Aly Monroe - Icelight Q & A


For this book, you have brought Peter Cotton home, to London. Did you feel that this was a significant break from the last two books?

Not at all. Peter Cotton is really an expat, the son of expats, brought up between South America and boarding school in the UK, then university in the UK and the army, before being recruited by Intelligence.  For him, nowhere is really ‘home’. London has become his base but he doesn’t yet know much about London or the people who live there.  To a great extent he sees Britain as a dispassionate observer. That’s partly down to his family. His sister is married to an American. He himself, in 1945, seriously considered marrying an American and settling in the USA. His father only retired to Surrey after a working life abroad in 1939. These circumstances have given him a certain detachment but also caused him problems understanding the structure of British society.

The settings for the first two Peter Cotton books portrayed Cadiz and Washington at particular moments in their history. How have you continued this theme in Icelight?

The winter of 1946-47, when the book is set, was particularly grim and cold. Though Britain was nominally victorious the country was broke and urgently in need of reconstruction. Rationing became even worse than during the war. The Labour Government was attempting an ambitious program that we’d now call the founding of the welfare state. They were also nationalising large industries. In 1947 things broke down in the bad winter. There wasn’t enough coal and the weather made transporting what there was impossible. Factories had to close, people had to keep as warm and fed as they could.   

On an international level the breakdown simply emphasised Britain’s decline.  As we saw in Washington Shadow, set the year before Icelight, the US was acutely conscious of this. The British establishment – the new one as well – responded with a certain fraudulent huff about still being a big player or ‘punching above our weight’-   I’d say the UK is only just digesting the consequences of continuing this attitude postwar now.

From an American point of view, while Russia had been an ally in the Second World War in the fight against Hitler, it had now become a grand threat. The Americans were getting jumpy about security, and wanted “the traitors within” the UK to be identified and dispatched.

This is the setting for the story, in which Cotton’s job is to curb the over-zealous activities of a part of the intelligence service, whose pursuit of “vulnerable targets” has become a witch hunt for homosexuals, while the traitors we now know about   remained unidentified . 

The changing role of social classes in Britain after the Second World War is one of the underlying themes of Icelight. How does Cotton fit into this?

Cotton does not understand the British obsession with class. But he knows it’s there and he knows the establishment has changed. Major Bertie Briggs, who is an example of a new kind of Labour MP –  not one of the old establishment - recognizes that Cotton is ‘not a toff, but not like me’.  He is also aware that Dickie Dawkins from Special Branch has an entirely different experience of how cruel and counterproductive the class system is. At one level Cotton feels as fraudulent as Britain, partly because of his rank of Colonel, an administrative promotion.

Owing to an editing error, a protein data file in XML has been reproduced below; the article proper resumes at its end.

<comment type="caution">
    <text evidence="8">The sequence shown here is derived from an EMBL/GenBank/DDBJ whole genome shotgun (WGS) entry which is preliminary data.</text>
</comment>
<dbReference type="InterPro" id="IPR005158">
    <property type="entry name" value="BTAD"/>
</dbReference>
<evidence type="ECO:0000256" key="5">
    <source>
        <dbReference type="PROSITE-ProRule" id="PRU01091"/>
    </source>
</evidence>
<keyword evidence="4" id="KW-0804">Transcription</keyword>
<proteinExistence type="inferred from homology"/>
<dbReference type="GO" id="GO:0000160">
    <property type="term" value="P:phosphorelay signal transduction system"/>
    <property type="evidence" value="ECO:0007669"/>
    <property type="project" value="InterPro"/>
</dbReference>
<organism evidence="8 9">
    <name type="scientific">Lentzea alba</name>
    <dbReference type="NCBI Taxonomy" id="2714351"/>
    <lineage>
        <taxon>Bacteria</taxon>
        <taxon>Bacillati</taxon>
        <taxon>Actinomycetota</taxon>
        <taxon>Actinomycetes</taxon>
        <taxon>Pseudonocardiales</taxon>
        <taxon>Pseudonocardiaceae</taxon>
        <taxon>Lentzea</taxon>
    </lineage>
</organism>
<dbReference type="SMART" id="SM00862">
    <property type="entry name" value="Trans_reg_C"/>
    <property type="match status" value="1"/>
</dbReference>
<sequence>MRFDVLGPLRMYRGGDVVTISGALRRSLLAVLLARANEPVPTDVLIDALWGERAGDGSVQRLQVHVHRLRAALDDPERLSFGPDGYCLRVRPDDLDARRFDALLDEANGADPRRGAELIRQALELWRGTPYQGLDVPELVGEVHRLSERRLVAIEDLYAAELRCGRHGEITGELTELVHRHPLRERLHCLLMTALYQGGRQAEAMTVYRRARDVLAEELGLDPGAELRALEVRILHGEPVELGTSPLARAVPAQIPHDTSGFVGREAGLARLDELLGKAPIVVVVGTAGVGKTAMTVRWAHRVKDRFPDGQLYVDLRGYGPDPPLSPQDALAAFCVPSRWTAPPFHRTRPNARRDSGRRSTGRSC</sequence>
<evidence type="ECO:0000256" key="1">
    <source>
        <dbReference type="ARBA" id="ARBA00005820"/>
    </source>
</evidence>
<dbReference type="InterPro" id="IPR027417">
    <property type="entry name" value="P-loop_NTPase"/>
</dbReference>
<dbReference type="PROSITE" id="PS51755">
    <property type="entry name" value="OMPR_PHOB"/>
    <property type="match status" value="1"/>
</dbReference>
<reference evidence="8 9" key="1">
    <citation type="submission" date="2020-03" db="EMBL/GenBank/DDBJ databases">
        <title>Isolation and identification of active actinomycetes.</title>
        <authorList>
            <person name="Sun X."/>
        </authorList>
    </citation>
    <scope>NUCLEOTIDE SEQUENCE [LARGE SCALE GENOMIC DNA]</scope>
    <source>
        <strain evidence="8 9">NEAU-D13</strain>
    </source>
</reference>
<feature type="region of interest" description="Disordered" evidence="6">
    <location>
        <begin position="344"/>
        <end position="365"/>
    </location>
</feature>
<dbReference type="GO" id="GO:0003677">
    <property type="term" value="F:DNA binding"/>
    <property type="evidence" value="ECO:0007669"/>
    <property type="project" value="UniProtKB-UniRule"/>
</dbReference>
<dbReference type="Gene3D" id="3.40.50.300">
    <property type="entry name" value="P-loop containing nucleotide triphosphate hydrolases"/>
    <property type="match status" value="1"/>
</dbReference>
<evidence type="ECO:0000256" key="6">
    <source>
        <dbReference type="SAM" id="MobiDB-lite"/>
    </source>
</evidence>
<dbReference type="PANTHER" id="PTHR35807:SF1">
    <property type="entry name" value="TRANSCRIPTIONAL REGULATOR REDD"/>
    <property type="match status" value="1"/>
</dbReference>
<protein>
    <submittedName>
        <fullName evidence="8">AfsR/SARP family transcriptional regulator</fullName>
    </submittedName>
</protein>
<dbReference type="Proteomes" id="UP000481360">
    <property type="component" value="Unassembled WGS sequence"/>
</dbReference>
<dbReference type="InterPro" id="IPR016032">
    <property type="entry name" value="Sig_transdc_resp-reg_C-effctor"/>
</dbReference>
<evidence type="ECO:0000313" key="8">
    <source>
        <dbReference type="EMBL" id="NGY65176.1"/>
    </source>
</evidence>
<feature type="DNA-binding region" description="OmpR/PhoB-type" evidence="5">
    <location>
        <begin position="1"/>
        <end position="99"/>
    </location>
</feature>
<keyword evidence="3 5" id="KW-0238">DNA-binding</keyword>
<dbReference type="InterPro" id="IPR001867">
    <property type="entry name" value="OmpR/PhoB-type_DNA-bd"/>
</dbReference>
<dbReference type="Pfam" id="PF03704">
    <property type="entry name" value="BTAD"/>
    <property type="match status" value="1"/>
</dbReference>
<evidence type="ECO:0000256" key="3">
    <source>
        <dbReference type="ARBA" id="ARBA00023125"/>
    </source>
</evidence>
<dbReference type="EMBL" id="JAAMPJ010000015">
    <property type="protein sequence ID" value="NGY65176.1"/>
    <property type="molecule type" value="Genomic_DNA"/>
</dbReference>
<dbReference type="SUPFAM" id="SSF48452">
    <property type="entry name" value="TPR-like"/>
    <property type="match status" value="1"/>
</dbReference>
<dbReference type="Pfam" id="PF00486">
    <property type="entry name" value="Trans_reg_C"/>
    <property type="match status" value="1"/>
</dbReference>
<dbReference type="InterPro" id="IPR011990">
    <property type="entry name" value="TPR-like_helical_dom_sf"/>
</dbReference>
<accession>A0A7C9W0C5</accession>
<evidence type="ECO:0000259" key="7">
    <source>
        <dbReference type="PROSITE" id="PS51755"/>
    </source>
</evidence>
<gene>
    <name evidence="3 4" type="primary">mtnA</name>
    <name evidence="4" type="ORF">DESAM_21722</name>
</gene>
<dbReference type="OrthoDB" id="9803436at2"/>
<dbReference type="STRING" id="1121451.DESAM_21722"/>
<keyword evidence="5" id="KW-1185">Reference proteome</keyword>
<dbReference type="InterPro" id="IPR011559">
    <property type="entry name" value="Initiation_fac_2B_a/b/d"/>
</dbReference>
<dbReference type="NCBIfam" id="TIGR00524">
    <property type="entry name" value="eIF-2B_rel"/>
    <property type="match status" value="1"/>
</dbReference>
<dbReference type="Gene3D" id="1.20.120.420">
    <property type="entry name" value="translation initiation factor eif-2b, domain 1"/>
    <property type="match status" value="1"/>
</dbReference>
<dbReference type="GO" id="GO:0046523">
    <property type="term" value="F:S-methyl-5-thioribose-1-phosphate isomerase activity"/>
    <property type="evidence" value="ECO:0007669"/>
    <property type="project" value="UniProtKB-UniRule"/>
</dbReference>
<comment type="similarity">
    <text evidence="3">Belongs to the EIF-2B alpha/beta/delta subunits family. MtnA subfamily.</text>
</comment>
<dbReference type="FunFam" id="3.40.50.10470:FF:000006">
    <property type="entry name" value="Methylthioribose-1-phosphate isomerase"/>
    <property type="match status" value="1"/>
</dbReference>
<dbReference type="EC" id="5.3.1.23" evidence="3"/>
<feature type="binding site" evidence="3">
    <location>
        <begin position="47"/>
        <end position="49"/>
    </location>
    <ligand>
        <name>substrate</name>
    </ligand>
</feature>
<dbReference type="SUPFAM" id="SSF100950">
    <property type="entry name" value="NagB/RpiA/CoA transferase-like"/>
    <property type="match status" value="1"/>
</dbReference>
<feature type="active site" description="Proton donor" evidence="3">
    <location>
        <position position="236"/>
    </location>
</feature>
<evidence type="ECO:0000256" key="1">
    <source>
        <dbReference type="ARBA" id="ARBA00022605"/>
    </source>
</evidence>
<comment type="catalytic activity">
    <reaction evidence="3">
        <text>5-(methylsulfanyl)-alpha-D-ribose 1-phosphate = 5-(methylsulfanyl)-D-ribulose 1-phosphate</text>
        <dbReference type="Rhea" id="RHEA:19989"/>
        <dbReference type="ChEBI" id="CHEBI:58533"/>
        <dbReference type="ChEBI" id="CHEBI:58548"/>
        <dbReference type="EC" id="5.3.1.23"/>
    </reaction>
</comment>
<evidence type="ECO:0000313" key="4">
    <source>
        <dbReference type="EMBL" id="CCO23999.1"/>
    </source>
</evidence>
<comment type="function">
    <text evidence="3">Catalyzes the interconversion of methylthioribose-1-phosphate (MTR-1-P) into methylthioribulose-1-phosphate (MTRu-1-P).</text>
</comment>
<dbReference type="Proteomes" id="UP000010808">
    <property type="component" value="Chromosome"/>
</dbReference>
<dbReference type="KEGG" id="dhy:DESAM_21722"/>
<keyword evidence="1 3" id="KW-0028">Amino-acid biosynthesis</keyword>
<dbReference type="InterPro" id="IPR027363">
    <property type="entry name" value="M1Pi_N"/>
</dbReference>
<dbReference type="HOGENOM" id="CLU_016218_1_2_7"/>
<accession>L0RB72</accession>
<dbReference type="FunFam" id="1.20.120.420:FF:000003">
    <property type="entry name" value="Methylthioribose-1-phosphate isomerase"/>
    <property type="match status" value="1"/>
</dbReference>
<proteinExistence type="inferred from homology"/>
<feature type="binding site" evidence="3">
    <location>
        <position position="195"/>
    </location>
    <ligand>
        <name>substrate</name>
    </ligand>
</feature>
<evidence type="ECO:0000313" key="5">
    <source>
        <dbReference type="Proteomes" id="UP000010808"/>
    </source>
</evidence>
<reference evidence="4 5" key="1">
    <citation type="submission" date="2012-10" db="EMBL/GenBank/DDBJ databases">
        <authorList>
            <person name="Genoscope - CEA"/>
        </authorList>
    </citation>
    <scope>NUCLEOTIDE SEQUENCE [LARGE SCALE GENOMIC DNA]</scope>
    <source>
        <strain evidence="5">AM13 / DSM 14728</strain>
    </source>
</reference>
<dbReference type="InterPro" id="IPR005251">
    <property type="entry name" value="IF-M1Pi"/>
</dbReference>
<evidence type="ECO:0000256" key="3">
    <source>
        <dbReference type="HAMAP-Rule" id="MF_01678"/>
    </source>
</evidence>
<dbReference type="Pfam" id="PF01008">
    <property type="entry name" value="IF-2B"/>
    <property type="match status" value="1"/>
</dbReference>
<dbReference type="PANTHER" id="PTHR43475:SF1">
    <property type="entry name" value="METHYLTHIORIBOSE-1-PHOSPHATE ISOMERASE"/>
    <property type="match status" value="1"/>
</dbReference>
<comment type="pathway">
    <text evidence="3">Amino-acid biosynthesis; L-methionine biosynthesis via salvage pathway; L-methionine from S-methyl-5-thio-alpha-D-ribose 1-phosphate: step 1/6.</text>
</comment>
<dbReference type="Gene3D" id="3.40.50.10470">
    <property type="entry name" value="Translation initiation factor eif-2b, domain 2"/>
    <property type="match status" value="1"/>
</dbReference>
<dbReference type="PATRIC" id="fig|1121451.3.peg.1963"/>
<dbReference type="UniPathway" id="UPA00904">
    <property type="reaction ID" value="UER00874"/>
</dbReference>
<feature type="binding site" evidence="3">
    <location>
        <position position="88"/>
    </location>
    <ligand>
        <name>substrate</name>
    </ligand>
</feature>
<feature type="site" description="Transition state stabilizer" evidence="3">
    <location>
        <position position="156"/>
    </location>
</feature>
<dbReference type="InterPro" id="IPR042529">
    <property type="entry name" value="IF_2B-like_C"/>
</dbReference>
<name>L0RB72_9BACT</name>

Icelight is the third in the Peter Cotton series. How has his character developed over the three books?
This has been one of the most interesting things to do. The publishers and I agreed to change tack and show a much more detailed and tighter-timed development of Cotton’s character. This as opposed to a number of snap shots a couple of years apart.  So in The Maze of Cadiz, he is young, inexperienced, even innocent. In Washington Shadow things are less basic, more confused and he learns more of his own resources. In Icelight he is much more decisive, resilient and manipulative. The world has not got less complicated but he moves better in it.

At the beginning of Icelight, his Washington MI6 boss, Ayrtoun, tells him that the Americans want him to handle a special operation because “They think you’re honest and direct ... I have the impression they may even think you’re slightly prickly and puritanical – like woollen underwear.”  The Americans are wrong but Cotton takes what he is given and works with it.

The attitude to homosexuals is a central theme in the book. Could you say something about that?

When this subject hit the pre-publication blurb I received a charming and helpful note from a reader of the first two books who told me – he was a young man in 1947, with a widowed mother receiving a pittance of a pension – that nobody knew anything about homosexuals at that time. They weren’t mentioned.  That would be one of my points.

Why? Because this silence allowed one part of the British Intelligence Service to pursue homosexuals as ‘vulnerable targets’ and therefore potential traitors. This department had been operative since 1939. As Ayrtoun puts it “Have you ever seen an American gangster film? They spray bullets, turn cars into a lot of holes with bits of metal round them? ... ‘These days if we riddle a queer instead of a traitor, that’s aim enough for them.’

 The persecution would not become public knowledge until the fifties and sixties. And while Ayrtoun loves to be blunt and attribute things to Americans, the larger point is that pressure applied to get results usually ends up squeezing an alternative, easier to get at, group.

What’s next for Cotton?

He’ll be in the US at the end of May, 1947, sent to ‘build intelligence into the foundations of the United Nations’. However he will find himself on the receiving end of certain drug experiments.